The complete list of Washington D.C. solar incentives and tax credits for 2023
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The cost of electricity is pretty average for the U.S. in Washington D.C., but the solar incentives are better than most states! D.C. offers generous net metering rules, has a robust market for SRECs, and offers solar grants and loans, as well as a property tax exemption for residential solar.
No wonder D.C. generates a whopping 57.24% of its electricity from solar power!
Community solar is huge in the District of Columbia, but if you’re keen to go solar at home, here’s the current roster of solar incentives in D.C.
|Solar Renewable Energy Certificates (SRECs) in Washington D.C.||D.C. has both a renewables portfolio standard and a solar carve-out, with homeowners in the state able to make as much as $4,000 each year by selling SRECs.|
|Solar grants in Washington D.C.||Low-income D.C. residents may be able to get solar installed for free.|
|State property tax exemptions in Washington D.C.||Solar energy equipment is exempt from property taxes in Washington D.C.|
|Net metering in Washington D.C.||D.C. has generous net metering rules with Pepco providing the main net metering program|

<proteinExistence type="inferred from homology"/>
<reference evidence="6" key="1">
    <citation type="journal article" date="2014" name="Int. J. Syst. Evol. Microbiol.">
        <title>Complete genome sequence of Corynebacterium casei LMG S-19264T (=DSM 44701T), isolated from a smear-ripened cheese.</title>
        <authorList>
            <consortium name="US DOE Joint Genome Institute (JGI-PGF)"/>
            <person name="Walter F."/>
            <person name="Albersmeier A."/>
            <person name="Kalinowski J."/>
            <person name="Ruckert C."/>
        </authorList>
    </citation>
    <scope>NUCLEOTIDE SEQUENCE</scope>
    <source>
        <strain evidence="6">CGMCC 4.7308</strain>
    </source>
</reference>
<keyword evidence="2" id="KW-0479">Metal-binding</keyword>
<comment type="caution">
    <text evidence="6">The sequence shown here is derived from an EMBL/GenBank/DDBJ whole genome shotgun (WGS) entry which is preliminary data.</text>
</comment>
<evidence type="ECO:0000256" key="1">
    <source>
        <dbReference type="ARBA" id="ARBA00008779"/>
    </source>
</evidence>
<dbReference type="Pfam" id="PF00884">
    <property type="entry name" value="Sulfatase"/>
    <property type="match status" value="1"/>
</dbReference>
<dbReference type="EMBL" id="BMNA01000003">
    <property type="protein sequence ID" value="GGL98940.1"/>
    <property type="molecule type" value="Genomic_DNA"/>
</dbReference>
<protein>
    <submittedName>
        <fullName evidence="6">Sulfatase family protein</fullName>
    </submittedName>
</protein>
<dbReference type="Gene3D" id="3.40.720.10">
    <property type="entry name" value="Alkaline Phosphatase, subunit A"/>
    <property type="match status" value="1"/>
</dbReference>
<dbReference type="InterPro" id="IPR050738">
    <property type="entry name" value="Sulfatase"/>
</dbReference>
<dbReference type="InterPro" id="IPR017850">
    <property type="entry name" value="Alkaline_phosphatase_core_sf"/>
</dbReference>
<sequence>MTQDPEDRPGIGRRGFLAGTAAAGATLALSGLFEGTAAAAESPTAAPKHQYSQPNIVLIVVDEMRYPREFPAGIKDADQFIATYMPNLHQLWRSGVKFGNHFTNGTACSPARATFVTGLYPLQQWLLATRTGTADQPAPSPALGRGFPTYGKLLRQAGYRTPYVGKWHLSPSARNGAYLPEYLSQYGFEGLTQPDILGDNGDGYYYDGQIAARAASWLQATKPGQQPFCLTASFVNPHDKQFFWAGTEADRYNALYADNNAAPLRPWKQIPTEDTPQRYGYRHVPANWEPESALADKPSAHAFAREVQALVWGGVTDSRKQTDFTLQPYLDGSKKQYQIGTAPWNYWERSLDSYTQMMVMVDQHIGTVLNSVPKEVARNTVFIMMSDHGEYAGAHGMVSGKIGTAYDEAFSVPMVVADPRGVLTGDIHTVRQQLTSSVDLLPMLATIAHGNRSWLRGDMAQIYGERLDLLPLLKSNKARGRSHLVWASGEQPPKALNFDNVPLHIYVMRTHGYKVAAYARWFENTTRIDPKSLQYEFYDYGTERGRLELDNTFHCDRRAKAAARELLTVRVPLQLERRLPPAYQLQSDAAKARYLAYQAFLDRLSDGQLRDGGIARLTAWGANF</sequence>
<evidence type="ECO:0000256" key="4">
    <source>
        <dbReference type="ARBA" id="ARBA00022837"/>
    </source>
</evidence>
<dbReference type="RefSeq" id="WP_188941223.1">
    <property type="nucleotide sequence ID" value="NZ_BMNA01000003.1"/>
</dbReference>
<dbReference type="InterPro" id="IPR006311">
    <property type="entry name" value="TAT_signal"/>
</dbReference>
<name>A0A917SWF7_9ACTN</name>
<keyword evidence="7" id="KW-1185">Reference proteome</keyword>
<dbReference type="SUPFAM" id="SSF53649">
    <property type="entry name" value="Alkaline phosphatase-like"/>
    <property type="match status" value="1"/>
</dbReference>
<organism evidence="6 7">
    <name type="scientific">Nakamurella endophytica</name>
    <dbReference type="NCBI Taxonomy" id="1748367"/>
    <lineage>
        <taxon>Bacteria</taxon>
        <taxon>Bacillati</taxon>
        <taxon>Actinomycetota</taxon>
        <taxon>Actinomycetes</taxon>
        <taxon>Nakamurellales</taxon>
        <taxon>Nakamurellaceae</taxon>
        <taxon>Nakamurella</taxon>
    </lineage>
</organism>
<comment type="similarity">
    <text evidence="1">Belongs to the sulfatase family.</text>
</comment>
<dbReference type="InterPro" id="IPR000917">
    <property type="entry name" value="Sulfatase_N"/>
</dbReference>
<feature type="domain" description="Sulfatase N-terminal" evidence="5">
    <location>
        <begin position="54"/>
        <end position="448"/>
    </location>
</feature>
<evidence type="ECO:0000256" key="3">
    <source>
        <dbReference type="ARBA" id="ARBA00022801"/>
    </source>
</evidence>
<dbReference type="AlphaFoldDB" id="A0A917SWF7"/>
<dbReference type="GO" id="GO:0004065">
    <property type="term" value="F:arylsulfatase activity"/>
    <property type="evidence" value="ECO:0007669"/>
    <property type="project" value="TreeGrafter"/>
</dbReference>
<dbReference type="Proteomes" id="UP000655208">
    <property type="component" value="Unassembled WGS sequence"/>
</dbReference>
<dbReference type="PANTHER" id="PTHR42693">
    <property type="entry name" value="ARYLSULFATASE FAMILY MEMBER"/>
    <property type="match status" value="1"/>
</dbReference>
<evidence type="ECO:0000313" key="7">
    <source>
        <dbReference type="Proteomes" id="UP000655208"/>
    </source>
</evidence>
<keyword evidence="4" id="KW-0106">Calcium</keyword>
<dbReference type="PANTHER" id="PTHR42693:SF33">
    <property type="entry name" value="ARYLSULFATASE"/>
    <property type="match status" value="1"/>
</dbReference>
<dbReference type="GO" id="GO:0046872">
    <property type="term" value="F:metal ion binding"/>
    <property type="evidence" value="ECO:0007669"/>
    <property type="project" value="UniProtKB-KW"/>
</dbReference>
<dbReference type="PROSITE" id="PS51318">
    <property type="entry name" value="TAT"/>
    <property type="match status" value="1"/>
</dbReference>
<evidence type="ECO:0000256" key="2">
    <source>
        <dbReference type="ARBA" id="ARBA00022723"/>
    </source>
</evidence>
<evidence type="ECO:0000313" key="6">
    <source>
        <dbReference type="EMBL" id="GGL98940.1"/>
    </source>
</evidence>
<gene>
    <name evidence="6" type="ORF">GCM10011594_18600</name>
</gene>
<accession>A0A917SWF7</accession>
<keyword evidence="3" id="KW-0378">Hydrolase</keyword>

|Utility performance-based-incentives (PBIs)||Pepco offers an energy conservation program offering rewards of up to $60 annually or $120 in the first year.|
Grants for solar in Washington D.C.
The DC Sustainable Energy Utility (DCSEU) offers a Solar for All program where local solar contractors design and install solar photovoltaic (PV) systems at no cost to income-qualified homeowners. These systems can offset electricity costs by up to $500 per year. Low- to moderate-income households at or below 80% of the area median income (AMI) threshold can apply for the program, which aims to provide access to solar power to 100,000 families before 2032.
The Solar for All program also funds community solar projects to increase access to solar for condo owners, renters, and others who can’t install rooftop solar themselves.
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SRECs in Washington D.C.
The District of Columbia expanded its renewable portfolio standard (RPS) in 2016 and 2018 and now calls for a reduction in greenhouse gas emissions of 50% below 2006 levels by 2032 and 100% by 2050. The RPS includes a solar carve-out of 10% by 2041, courtesy of the Clean Energy DC (CEDC) Omnibus Act of 2018.